Magnetic vector potential (Electrical Machine)

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Potentials and formulations

The Maxwell equations represent the physical properties of the fields. To solve them, mainly the differential form of the equations and mathematical functions, the potentials, satisfying the Maxwell equations, are used. The proper choice of a potential depends on the type of field problem. In this section, the various scalar and vector potentials are introduced.

The electric vector potential for the displacement current density will not be introduced here, because it is only important for the calculation of fields in charge-free and current-free regions such as hollow wave-guides or in surrounding fields of antennas.

Various potential formulations are possible for the different field types. Their appropriate definition ensures the accurate transition of the field problem between continuous and discrete space.

Using these artificial field quantities reduces the number of differential equations. Considering a problem described by n differential equations, a potential is chosen in such a way that one of the differential equations is fulfilled. This potential is substituted in all other differential equations, the resulting system of differential equations reduces to n-l equations. It is distinguished between magnetic and electric vector respectively scalar potentials:

Table 4.1. Definition of the potentials.

By using the vector identity and applying eq.(iii), (3.10), introduces the magnetic vector potential A. The magnetic flux density is derived as the curl of another vector field: The magnetic vector potential is suitable in regions with and without conducting currents. The vector field A is assigned right handed to the direction of the magnetic field B (Fig. 4.1). Fig. 4.1. Geometrical assignment of the vector potential A with the magnetic field vector B.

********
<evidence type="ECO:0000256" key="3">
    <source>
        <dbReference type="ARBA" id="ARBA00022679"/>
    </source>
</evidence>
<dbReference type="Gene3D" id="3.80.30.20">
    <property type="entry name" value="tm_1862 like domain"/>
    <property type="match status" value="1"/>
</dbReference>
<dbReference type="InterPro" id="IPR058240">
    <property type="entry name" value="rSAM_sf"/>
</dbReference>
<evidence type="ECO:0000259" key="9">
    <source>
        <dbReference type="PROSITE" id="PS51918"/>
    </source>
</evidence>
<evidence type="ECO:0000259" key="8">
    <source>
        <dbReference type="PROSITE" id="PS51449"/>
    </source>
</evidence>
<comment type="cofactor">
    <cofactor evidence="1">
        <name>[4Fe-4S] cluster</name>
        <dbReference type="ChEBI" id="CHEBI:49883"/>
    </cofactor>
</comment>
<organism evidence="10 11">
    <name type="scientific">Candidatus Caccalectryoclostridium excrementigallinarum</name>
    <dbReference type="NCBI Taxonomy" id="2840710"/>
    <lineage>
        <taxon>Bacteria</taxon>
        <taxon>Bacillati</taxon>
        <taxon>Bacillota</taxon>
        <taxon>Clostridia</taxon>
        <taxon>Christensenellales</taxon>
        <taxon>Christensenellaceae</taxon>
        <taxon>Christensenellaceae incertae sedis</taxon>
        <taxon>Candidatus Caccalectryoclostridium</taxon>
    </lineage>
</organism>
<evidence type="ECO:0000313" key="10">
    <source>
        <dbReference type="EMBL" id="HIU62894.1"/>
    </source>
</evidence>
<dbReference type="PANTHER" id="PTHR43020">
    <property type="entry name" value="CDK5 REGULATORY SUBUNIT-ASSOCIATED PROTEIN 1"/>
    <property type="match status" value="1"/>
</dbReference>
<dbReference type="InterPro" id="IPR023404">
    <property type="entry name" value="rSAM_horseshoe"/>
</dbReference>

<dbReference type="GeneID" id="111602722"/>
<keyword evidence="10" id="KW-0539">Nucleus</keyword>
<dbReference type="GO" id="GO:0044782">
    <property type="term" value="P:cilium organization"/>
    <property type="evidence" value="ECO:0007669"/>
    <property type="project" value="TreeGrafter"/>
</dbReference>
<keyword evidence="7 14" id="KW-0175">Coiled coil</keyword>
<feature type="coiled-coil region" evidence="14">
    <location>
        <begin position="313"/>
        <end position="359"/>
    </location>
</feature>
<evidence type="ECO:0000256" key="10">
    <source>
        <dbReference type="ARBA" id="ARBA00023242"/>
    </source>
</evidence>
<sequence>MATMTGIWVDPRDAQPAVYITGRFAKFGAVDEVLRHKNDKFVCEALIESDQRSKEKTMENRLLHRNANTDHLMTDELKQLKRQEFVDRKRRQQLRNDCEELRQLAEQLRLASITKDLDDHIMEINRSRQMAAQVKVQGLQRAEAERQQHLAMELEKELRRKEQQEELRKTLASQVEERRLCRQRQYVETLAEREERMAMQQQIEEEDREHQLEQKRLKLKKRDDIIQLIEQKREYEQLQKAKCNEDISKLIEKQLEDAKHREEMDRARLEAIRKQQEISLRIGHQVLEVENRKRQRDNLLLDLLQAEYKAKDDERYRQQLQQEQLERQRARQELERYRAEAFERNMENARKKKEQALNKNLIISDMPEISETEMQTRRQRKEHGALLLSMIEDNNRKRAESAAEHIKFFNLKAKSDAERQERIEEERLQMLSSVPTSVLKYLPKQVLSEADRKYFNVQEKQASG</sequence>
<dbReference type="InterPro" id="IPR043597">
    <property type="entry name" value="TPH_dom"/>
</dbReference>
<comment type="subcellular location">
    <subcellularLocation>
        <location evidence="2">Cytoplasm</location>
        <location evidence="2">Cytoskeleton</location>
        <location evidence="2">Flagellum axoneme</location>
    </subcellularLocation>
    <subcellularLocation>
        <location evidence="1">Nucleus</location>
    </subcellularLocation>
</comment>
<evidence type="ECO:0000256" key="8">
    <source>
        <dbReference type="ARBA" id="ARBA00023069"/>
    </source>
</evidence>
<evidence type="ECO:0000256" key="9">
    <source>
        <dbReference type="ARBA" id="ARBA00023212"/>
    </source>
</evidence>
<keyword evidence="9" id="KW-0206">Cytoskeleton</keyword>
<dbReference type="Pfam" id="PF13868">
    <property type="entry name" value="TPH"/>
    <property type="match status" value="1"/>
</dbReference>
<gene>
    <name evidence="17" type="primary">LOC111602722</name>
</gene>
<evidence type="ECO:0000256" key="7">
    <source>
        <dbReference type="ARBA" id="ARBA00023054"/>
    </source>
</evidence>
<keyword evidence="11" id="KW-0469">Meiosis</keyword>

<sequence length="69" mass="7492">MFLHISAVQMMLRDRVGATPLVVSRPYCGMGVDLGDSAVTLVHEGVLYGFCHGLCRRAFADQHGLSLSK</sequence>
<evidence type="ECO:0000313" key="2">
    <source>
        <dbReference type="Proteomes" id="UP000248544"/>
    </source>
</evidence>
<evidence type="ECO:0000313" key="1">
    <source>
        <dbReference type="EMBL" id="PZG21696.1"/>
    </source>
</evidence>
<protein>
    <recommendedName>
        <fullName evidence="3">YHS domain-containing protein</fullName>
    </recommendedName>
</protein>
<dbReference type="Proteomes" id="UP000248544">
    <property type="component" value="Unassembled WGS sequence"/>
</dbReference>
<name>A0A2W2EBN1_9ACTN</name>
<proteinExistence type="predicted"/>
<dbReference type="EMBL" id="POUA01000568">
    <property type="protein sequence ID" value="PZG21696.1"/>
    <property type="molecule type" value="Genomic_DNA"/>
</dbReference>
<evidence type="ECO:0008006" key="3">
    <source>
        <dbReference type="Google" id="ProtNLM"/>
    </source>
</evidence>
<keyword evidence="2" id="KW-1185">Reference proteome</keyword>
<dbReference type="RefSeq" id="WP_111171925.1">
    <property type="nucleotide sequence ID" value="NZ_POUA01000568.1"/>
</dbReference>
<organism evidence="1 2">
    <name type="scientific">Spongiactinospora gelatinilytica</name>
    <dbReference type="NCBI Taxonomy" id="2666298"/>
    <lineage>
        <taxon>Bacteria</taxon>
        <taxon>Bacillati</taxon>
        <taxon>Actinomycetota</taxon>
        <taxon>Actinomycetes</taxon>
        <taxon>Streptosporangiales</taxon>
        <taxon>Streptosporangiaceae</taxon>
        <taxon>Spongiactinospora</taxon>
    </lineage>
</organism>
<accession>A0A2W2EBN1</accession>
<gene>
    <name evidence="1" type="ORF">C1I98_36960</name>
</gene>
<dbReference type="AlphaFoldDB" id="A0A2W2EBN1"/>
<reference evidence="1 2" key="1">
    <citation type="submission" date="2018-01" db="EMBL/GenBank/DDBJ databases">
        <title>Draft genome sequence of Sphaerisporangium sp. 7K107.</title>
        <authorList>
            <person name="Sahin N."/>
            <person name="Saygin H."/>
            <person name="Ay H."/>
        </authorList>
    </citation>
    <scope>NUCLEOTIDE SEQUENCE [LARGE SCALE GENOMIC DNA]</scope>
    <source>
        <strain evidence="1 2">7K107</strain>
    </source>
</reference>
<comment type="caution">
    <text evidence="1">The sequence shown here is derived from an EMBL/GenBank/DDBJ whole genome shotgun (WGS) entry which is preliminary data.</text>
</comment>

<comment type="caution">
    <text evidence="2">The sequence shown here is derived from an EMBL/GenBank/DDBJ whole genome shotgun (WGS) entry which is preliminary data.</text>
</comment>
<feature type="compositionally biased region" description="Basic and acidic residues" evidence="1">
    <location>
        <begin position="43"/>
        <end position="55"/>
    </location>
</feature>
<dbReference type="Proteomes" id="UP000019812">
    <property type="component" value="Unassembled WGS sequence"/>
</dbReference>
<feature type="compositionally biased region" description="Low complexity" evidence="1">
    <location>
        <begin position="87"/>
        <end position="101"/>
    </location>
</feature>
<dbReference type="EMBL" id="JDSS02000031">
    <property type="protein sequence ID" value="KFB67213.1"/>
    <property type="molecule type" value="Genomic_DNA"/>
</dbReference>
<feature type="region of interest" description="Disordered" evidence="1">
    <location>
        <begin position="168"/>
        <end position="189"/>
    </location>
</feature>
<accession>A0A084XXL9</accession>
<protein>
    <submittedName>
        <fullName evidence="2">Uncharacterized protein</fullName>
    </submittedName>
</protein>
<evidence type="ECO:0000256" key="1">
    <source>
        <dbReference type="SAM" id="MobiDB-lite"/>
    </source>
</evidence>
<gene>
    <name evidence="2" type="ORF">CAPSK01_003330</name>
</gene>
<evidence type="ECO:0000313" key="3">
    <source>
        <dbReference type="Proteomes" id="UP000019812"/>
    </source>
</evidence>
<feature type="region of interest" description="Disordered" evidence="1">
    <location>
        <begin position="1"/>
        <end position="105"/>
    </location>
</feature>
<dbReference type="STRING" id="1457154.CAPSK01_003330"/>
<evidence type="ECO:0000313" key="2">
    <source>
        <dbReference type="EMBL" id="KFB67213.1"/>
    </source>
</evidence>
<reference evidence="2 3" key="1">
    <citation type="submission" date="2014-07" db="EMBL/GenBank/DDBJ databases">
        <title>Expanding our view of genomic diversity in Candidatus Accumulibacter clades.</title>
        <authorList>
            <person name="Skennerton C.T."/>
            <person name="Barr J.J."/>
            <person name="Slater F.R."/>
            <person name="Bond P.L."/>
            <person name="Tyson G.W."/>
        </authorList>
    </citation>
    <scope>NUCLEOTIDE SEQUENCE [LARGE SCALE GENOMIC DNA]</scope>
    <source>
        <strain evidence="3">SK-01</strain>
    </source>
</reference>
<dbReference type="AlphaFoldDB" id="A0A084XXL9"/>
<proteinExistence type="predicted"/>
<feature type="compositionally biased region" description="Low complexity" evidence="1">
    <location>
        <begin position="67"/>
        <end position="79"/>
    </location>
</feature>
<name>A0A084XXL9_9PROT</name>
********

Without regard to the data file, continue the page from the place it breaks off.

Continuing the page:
A static magnetic problem is described by By using the magnetic vector potential A, the system of differential equations is reduced to Applying the vector calculus to eq.(4.4) yields: with and by assuming a constant permeability leads to the A-formulation of a magneto-static field, a Poisson equation: To consider quasi-stationary fields, for example necessary for eddy current calculations, the magneto-dynamic formulations have to be employed. In addition to Ampere’s law, the Faraday law (i), (3.26) has to be considered to evaluate the contribution to the field by the eddy currents: Now employing Ohm’s law to calculate the eddy currents Je yields: Ampere’s law can now be rewritten, yielding the A-formulation for the quasi-stationary magnetic field in the time domain: Substituting again and assuming results in a similar A-formulation in the time domain for the transient magnetic field: Assuming sinusoidal excitation currents with an angular frequency and thus substituting yields the A-formulation in the frequency domain to solve eddy current problems. This equation is the A-formulation to describe time-harmonic problems. The time dependent components of the vector potential are expressed by: The current is expressed in analogy in its complex representation.